Depends on the owner, but not every time. Sometimes landlords bear the cost of installing new appliances or curtains or have cable tv or internet included. The details would be discussed and agreed upon during the initial application stages. Of course, if the property is popular, there is less possibility that the landlord will offer you special incentives to move in.




Kind of lease contract used.

There is one main type of contract with several sub-versions to accommodate specific needs of the landlord.We can provide English and Japanese versions of the contract as well, though in this case, typically, theEnglish version becomes the translation.

Typical lease term.

The vast majority of rental housing leases in Japan are set for two years with the condition that the term can be extended. Limited-Term lease contracts are sometimes used incase the owner of the property wishes to used the property in the future for their own use.

Termination and penalty.

Yes, in most common cases it is possible.

For a standard rental contract, you are required to a submit a notice of termination in writing at least one or two months in advance (the exact notification period shall be noted in the contract). If you must move out sooner, you must pay rent equivalent to one or two month period noted in the contract.

In the case of fixed- term lease contracts where your company is renting the apartment for you, things can be quite difficult. If there is no special provision or clause in the contract which enables cancellation, sometimes it may simply be impossible.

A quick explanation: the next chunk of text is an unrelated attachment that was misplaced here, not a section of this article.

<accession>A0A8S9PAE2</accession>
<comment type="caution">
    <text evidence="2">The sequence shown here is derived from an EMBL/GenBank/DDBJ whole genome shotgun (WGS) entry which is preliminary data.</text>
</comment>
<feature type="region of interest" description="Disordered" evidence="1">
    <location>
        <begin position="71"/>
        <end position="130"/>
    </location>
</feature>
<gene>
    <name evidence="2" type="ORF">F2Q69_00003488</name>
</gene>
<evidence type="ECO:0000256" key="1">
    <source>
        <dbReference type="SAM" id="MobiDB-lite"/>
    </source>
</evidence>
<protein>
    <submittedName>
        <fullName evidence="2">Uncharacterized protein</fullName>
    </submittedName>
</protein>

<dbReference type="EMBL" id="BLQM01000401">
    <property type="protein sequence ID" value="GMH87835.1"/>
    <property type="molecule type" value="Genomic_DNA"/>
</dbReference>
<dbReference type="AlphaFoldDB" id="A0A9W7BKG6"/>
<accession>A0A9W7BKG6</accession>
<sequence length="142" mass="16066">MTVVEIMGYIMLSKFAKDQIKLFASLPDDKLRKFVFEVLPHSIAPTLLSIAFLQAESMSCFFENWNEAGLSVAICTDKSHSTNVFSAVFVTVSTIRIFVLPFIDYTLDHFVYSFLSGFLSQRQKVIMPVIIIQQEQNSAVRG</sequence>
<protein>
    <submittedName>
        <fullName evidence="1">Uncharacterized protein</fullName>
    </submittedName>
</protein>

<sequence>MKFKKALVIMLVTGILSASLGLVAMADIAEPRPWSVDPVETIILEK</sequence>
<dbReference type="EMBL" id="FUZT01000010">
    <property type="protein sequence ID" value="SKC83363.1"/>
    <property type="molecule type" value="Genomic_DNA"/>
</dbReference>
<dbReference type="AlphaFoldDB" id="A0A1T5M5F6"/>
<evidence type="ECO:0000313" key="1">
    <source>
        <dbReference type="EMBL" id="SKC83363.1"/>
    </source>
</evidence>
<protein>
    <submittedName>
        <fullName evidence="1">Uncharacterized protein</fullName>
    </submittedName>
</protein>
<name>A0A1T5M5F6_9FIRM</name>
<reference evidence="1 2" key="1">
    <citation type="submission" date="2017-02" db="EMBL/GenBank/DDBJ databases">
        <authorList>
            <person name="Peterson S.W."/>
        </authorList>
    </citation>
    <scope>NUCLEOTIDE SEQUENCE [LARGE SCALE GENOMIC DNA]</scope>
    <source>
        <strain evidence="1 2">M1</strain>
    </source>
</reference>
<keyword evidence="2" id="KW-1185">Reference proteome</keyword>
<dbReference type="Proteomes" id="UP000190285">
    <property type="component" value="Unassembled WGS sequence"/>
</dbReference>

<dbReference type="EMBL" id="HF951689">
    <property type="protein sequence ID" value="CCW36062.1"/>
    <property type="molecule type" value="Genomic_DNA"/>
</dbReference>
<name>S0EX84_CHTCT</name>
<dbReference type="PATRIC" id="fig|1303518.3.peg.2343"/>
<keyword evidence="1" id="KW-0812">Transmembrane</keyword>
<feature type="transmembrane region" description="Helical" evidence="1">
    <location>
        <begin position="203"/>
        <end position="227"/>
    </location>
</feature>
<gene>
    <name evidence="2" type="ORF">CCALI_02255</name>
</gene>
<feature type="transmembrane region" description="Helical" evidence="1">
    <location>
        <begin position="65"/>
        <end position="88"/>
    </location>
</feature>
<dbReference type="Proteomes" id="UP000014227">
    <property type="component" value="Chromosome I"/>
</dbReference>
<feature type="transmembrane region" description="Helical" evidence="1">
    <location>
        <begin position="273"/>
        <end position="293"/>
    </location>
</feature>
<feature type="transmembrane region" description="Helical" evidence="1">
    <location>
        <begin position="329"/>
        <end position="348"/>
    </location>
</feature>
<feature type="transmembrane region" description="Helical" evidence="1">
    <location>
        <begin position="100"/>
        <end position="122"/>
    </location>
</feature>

Renewing and the process.

Standard lease contracts can be renewed automatically, unless either party submits a cancellation notice.

Typically, your landlord will remind you of the upcoming expiration a few months before, and ask if you’dwish to renew. Rental matters and negotiations are often held at this time if required.


In most cases the answer is “no”, unless both parties have specially agreed to it in advance in writing.




Market condition.

With the Japanese economy fairly stable which may not be always true, a lot of foreign companies from avariety of industries are still establishing (or reestablishing) a presence here. As a result, the expatriate housing market has definitely picked up over this year, and shows no signs of abating any time soon.
It should be noted however, that the market is no longer the “owner-driven” market it once used to be, and that in general , it follows a healthy “supply and demand” mechanism. Furthermore, please note that the supply of housing are decreasing in popular area each year whilst more new small room apartments are increasing. Western size 4 bedrooms are very difficult to find in Yokohama.

Most popular time for expats to move.

For the most part, expat relocations to and from Japan occur at a consistent rate over much of the year.

However, families with school age children do tend to move the most during the summer school break (June to August), so that the children can start attending their new schools from the beginning of the school year in September.